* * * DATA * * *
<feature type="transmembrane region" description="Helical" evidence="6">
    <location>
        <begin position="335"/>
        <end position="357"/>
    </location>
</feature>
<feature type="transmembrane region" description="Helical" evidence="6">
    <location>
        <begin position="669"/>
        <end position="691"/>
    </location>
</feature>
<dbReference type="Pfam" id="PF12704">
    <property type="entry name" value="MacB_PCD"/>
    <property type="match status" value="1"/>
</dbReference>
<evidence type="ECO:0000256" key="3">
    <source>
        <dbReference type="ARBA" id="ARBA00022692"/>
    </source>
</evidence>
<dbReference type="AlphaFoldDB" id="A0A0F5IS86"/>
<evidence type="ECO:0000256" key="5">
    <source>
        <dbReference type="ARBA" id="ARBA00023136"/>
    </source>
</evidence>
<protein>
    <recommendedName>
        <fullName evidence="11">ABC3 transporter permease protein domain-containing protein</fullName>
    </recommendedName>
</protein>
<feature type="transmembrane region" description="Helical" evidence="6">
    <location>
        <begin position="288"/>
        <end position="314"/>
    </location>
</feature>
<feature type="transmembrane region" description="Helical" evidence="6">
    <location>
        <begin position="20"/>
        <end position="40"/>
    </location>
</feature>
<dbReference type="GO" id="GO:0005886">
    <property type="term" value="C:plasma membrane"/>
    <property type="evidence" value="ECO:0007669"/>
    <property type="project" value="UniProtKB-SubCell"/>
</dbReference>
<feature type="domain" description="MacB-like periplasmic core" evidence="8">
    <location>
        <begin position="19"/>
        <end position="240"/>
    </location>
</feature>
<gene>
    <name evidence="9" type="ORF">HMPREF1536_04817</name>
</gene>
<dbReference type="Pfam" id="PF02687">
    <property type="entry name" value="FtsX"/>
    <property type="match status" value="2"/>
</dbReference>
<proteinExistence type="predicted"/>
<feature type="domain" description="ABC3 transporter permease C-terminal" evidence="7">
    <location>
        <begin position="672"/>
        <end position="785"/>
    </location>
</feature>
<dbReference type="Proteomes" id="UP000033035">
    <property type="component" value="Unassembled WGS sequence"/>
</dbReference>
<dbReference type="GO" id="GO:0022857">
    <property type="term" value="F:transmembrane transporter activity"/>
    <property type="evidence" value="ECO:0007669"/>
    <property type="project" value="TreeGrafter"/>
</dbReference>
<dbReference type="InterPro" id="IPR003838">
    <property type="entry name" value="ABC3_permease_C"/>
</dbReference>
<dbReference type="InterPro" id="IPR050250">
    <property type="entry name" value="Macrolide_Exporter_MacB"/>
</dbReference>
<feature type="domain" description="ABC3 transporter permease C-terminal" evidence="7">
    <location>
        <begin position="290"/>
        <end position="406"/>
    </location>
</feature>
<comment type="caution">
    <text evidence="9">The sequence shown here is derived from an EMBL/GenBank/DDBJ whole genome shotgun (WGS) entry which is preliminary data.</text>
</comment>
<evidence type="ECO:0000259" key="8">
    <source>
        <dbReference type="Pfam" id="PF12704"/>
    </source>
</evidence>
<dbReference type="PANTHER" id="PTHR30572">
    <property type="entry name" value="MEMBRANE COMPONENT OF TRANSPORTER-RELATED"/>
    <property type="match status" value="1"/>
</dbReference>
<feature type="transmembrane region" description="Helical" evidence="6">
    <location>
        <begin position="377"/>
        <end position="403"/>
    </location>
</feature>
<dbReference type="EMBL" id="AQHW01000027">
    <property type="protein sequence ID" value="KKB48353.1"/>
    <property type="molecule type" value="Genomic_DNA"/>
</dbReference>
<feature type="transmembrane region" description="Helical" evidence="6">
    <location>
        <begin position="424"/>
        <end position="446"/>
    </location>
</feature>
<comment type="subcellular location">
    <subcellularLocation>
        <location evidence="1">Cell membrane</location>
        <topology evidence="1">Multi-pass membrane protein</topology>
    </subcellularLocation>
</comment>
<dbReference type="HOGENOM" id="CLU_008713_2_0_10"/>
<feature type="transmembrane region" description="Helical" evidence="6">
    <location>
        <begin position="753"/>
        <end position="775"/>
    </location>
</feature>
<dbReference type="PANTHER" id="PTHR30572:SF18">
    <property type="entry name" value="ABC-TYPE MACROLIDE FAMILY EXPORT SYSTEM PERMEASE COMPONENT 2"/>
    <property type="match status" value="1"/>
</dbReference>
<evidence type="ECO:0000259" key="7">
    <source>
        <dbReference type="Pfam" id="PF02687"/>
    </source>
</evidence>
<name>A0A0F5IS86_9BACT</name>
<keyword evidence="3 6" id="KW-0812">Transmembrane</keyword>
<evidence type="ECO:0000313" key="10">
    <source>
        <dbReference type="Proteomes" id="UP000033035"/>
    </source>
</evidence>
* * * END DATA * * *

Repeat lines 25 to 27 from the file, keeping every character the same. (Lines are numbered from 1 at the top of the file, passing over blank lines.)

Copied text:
        <dbReference type="ARBA" id="ARBA00023136"/>
    </source>
</evidence>